Epilobium

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Epilobium

Description

Perennial herbs, often flowering in the first year, occasionally somewhat woody near the base. Leaves (in Mal.) opposite below, spirally arranged above. Flowers in the axils of the often greatly reduced upper leaves. Sepals 4, erect. Petals 4, white, pink, or purple, emarginate (in Mal.). Stamens 8, in 2 whorls, the epipetalous ones shorter. Ovary 4-locular, the ovules very numerous. Fruit a long, slender, loculicidal capsule. Seeds very numerous, small, with a chalazal plume of trichomes (coma).

Distribution

Asia-Tropical:, Maluku (Maluku present); New Guinea present; Philippines (Philippines present) Central Ceram: present E. Java: present Latimodjong Range: present Lesser Sunda Is: present Lombok: present Mt Tengger: present N. Luzon: present Panay: present SW. Central Celebes: present Sumbawa: present Timor: present W. Central Sumatra: present northern hemisphere: present temperate regions: present western U.S.A: present
About 200 spp., well-represented in temperate regions, mostly on the northern hemisphere, with the greatest Centre of morphological diversity in the western U.S.A., at relatively high latitudes and altitudes; in the tropics confined to the mountains; in Malesia: rare and local, in W. Central Sumatra, E. Java (Mt Tengger), Lesser Sunda Is. (Lombok, Sumbawa, Timor), Philippines (N. Luzon, Panay), SW. Central Celebes (Latimodjong Range), Moluccas (Central Ceram), and New Guinea.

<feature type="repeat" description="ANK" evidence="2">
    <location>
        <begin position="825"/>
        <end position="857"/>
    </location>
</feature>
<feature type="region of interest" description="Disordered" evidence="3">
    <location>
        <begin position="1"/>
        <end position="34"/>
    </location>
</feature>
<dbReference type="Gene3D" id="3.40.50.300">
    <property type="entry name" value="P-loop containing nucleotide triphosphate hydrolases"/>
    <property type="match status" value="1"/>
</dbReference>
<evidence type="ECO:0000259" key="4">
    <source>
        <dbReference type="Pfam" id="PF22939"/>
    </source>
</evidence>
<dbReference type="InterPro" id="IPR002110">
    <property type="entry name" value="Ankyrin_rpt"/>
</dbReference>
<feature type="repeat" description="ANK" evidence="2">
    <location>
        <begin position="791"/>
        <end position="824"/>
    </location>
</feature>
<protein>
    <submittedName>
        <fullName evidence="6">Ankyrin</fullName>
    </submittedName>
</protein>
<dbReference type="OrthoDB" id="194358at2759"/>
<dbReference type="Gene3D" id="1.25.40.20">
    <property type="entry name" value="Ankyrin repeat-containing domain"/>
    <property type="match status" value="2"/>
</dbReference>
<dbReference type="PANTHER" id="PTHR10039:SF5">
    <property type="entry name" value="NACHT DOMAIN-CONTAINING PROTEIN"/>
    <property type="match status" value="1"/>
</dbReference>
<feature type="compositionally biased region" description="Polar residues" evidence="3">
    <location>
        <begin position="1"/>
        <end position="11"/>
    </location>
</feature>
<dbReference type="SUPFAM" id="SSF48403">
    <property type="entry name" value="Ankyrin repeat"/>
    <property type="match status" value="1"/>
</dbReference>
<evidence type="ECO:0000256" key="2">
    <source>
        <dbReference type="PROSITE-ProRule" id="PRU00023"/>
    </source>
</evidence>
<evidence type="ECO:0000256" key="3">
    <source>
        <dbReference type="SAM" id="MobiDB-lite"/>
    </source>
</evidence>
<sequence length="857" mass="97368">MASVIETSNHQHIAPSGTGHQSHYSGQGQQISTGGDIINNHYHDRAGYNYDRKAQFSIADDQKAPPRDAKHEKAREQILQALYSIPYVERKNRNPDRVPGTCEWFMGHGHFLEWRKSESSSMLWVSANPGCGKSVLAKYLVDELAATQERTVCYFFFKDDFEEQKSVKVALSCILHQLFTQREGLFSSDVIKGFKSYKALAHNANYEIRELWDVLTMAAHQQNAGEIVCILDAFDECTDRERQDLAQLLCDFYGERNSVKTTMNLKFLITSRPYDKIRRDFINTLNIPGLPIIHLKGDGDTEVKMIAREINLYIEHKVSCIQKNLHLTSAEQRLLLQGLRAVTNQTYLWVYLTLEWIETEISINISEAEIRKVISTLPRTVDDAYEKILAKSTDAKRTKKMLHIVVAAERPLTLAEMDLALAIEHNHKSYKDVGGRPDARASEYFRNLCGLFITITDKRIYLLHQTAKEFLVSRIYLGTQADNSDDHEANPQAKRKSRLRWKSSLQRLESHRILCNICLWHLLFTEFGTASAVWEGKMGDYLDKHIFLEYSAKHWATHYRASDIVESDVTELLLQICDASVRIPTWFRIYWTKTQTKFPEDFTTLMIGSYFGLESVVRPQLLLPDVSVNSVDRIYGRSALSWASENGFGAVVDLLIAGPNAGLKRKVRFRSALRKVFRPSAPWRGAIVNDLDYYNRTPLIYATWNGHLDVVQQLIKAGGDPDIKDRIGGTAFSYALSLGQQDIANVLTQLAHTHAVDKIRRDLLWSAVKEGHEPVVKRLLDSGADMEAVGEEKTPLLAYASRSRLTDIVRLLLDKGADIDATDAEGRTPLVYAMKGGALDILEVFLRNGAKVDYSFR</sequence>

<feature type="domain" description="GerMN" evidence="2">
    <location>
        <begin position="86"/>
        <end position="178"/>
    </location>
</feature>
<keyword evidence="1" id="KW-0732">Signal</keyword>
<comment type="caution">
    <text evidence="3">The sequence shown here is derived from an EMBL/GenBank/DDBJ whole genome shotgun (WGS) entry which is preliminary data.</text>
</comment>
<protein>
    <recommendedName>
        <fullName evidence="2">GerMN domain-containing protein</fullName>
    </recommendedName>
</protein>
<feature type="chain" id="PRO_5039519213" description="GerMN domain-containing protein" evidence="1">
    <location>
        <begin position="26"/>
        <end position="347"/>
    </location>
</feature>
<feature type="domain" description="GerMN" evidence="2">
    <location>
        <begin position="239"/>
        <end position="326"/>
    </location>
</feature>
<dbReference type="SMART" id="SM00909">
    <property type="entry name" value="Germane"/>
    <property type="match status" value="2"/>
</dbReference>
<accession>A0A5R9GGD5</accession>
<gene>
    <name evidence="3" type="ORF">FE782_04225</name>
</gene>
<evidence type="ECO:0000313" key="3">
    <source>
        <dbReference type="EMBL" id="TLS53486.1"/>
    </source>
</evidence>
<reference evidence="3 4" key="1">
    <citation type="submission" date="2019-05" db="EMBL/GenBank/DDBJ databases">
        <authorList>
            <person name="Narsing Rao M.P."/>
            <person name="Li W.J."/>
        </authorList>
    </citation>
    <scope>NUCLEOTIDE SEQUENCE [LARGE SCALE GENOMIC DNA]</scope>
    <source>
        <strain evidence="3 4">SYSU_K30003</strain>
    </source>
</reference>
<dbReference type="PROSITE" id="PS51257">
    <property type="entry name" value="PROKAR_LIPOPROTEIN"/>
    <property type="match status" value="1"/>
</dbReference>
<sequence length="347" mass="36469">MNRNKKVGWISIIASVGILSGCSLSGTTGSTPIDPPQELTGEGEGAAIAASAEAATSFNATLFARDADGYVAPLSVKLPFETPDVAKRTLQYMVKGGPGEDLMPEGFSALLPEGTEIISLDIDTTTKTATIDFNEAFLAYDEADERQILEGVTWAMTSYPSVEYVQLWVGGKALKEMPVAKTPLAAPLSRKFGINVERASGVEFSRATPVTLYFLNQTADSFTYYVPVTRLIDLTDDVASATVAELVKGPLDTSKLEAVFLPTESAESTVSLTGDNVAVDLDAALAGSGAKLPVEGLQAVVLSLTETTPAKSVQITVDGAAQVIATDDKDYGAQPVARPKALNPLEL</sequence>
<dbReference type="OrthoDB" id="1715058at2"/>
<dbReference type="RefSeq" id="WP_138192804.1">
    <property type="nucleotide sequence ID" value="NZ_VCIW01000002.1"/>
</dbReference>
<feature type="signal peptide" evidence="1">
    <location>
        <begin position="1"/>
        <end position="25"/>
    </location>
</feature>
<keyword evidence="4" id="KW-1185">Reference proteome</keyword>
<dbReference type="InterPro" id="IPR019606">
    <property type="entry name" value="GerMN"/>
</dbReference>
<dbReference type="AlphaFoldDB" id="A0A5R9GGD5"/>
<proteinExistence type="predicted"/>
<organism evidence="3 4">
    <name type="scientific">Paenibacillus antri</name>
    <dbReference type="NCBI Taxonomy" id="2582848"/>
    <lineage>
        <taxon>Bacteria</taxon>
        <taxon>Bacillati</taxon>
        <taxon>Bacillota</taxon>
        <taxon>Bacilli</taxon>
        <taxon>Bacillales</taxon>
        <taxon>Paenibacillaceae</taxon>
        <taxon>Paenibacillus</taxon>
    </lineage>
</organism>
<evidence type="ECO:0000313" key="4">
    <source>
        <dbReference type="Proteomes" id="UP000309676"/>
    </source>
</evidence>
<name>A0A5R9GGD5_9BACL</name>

Dispersal

The species occurring in Sumatra (1 sp.) and in Luzon (2 spp.) also occur in continental SE. Asia, the one in E. Java and the Lesser Sunda Is. (E. hirtigerum) also occurs in Australia, Tasmania, and New Zealand. The four remaining species are all endemic in East Malesia, 3 being confined to New Guinea and 1 also occurring in Central Celebes and Ceram. They are closely related to species found in Australia and New Zealand, from which they, and E. hirtigerum, were probably derived via the east-monsoon discussed above.
I have argued that the Australasian species ultimately show affinity to those of continental Asia and their ancestors must have reached Australia across the tropical mountains of Malesia. My assumption is that this southeastward penetration of the genus occurred in the Pliocene.

Citation

LINNE - in Bothalia. 1967: 7 fig.
RAVEN - in Blumea. 1967: 7 fig.
BROCKIE - in New Zeal. J. Bot. 1970: 94
RAVEN - in D.S.I.R. New Zeal. Bull. 1976: 158 fig.
BROCKIE - in New Zeal. J. Bot. 1966: 2 fig.
LINNE - in Sp. Pl. 1753: 347
HAUSSKNECHT, Monogr. Epilob. 1884
RAVEN - in Bull. Br. Mus. Nat. Hist. Bot. 1962: 13 maps, pl. 33-39